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Discrepancies in clinical trial reporting raise questions of accuracy

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Posted March 13, 2014

In a Yale School of Medicine analysis of 96 research trial results published in top journals, almost all had at least one discrepancy between what was reported on the public clinical trial registry clinicaltrials.gov and what was posted in the journal article.

“This study raises serious questions about the accuracy of results reporting in both clinical trial registries and publications, and the importance of consistent presentation of accurate results,” said Dr. Joseph Ross, assistant professor of medicine and public health at Yale School of Medicine and senior author of the research letter published in the March 12 Journal of the American Medical Association.

In 2007, the Food and Drug Administration mandated that all clinical trial results must be registered within one year of completion through clinicaltrials.gov, a National Institutes of Health online registry and database of clinical trials.

Ross and his colleagues compared the results of 96 trials reported through clinicaltrials.gov and those published in high-profile, peer-reviewed journals between 2010 and 2011. They compared the reported and published results regarding the patients, trial interventions, efficacy, and other results of the studies.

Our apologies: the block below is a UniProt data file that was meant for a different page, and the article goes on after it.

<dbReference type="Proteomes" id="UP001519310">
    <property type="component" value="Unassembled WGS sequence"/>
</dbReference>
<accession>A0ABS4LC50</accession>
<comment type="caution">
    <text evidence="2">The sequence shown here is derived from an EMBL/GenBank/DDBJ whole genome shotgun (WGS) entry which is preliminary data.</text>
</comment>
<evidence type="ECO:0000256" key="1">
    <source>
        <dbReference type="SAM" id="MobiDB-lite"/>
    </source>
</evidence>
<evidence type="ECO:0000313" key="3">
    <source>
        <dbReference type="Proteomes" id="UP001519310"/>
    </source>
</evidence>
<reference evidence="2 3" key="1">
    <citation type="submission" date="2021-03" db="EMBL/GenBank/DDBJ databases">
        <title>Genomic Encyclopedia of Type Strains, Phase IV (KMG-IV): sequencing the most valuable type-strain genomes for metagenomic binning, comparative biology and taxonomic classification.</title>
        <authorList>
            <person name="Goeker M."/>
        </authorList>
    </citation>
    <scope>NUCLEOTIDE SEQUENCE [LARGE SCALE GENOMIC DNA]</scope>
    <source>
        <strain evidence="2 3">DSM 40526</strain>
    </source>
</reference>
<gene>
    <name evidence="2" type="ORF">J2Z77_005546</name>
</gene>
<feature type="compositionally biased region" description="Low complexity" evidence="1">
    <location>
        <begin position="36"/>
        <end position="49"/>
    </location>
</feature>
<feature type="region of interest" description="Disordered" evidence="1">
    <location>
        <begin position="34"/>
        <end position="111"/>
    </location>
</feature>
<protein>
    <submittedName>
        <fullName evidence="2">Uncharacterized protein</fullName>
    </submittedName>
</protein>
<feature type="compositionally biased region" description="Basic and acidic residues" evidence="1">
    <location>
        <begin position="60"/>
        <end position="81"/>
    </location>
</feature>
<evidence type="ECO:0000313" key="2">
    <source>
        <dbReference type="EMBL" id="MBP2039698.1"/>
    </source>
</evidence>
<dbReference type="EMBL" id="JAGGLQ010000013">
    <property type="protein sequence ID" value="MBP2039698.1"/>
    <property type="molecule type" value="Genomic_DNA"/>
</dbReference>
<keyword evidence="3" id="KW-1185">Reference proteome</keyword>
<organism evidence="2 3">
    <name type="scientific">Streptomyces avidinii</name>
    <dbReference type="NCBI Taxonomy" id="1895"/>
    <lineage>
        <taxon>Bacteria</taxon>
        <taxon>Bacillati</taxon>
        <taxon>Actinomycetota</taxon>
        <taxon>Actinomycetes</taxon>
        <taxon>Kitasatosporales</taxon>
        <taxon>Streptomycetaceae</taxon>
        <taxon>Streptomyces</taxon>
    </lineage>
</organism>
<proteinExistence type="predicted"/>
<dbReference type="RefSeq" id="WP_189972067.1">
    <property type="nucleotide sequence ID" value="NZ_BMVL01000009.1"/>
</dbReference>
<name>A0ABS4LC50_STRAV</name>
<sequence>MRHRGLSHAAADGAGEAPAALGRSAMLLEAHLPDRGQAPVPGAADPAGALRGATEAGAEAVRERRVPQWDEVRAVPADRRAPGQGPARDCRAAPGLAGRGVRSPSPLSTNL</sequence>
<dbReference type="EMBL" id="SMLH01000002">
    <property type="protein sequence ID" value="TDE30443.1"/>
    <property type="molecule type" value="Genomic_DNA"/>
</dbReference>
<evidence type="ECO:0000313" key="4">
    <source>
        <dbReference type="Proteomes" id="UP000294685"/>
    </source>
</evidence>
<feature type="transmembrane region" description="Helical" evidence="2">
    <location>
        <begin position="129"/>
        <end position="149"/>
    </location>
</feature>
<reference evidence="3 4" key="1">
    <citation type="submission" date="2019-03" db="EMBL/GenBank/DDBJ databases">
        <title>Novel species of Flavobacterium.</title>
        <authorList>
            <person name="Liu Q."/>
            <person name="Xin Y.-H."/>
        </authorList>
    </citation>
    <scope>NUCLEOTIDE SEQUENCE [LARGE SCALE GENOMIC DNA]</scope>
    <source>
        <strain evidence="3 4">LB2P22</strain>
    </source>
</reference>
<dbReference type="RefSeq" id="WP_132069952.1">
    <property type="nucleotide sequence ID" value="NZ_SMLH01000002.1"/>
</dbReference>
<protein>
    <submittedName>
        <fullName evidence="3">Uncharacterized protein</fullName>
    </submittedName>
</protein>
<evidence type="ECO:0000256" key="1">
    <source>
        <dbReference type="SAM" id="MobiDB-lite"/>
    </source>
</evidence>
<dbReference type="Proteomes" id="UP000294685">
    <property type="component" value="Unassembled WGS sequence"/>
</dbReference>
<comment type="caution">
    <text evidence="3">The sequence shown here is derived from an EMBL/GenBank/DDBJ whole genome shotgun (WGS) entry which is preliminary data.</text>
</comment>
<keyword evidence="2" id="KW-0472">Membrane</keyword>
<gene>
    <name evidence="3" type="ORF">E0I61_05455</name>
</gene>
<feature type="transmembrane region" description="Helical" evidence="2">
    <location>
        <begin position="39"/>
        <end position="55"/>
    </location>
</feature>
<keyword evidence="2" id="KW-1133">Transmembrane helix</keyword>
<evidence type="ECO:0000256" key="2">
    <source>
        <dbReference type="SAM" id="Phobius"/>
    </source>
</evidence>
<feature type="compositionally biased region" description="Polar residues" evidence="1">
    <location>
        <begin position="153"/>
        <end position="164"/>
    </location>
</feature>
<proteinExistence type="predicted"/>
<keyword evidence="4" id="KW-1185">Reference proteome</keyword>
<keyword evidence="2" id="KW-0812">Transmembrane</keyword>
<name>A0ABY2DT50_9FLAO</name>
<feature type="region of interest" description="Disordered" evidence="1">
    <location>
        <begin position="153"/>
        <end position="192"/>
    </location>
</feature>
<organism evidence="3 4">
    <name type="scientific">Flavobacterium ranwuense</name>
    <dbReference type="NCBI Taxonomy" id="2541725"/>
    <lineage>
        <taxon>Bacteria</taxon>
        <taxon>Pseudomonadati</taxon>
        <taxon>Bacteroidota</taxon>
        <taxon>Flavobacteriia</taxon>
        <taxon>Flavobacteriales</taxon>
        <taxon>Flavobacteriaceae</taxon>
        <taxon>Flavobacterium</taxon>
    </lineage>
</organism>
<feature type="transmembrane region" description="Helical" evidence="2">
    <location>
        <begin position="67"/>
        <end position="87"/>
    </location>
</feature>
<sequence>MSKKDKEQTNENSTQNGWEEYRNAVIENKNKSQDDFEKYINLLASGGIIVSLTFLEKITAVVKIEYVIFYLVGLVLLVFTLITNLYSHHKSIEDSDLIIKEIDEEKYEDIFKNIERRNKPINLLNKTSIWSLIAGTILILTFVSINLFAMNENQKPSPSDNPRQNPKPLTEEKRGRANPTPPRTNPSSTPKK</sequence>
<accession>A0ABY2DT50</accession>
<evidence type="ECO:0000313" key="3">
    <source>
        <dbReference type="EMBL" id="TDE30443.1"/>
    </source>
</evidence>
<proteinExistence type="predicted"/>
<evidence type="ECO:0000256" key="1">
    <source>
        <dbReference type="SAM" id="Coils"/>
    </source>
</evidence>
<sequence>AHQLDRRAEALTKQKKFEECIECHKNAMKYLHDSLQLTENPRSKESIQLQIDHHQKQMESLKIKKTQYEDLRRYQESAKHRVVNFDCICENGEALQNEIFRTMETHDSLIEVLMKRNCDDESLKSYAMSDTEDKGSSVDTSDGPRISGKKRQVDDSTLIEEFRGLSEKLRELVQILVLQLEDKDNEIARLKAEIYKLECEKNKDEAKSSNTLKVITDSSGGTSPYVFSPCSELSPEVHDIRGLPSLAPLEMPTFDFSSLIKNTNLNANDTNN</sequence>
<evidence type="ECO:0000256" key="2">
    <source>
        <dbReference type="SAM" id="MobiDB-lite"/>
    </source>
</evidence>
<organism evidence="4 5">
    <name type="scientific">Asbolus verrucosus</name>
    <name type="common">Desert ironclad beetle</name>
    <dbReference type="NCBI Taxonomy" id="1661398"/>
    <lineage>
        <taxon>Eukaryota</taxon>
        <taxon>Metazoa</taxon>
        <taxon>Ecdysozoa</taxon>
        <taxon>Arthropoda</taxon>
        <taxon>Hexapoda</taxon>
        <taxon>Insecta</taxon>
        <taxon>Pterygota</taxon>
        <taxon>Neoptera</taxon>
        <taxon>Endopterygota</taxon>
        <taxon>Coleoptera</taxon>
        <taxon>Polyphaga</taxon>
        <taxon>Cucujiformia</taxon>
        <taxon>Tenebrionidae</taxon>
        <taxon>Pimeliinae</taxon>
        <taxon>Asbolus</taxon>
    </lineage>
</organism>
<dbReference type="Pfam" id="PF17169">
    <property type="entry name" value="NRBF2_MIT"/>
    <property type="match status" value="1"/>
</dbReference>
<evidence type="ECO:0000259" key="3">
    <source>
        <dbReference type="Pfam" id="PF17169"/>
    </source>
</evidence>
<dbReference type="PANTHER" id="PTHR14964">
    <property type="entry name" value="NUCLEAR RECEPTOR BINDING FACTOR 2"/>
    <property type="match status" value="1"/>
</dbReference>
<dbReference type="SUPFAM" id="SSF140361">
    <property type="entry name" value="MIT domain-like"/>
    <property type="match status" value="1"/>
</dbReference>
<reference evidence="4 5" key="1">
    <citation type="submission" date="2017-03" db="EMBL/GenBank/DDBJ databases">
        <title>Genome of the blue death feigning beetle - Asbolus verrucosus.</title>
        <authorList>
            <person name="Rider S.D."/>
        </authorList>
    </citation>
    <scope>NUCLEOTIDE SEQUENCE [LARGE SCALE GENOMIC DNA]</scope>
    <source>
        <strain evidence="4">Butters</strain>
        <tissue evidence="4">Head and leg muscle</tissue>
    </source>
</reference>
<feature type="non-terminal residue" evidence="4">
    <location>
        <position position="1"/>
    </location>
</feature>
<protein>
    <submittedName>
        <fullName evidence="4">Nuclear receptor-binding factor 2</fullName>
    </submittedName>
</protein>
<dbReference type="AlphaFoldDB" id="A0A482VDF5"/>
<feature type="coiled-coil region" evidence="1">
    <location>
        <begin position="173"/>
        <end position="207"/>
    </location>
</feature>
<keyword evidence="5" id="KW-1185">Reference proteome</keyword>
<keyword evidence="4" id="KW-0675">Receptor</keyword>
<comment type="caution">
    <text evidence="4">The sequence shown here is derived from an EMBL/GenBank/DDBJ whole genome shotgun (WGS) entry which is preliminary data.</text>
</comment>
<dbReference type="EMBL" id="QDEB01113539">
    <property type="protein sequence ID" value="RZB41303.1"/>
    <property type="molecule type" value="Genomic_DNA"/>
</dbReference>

Of the 96 trials examined in this study, 93 of them had at least one discrepancy between the two reported results. “We focused only on reports in top journals such as the New England Journal of Medicine and Lancet, which tend to go through the most scrutiny before being published,” explained Ross. “We believe that the results from this study represent the best-case scenario with respect to reporting accuracy in published clinical trials.”

According to the analysis, discrepancies found between the clinicaltrials.gov database and published results could result from clerical or typographical errors, failure to report results online, or intentional changes to share more favorable results.

“Fortunately, of the 96 trials studied, only six of the discordant results altered the interpretation of the trial,” said Ross. “But there still needs to be greater efforts to ensure accurate reporting in the future.”

Other authors on this study include first author Jessica E. Becker, Dr. Harlan M. Krumholz, and Gal Ben-Josef.

Source: Yale University

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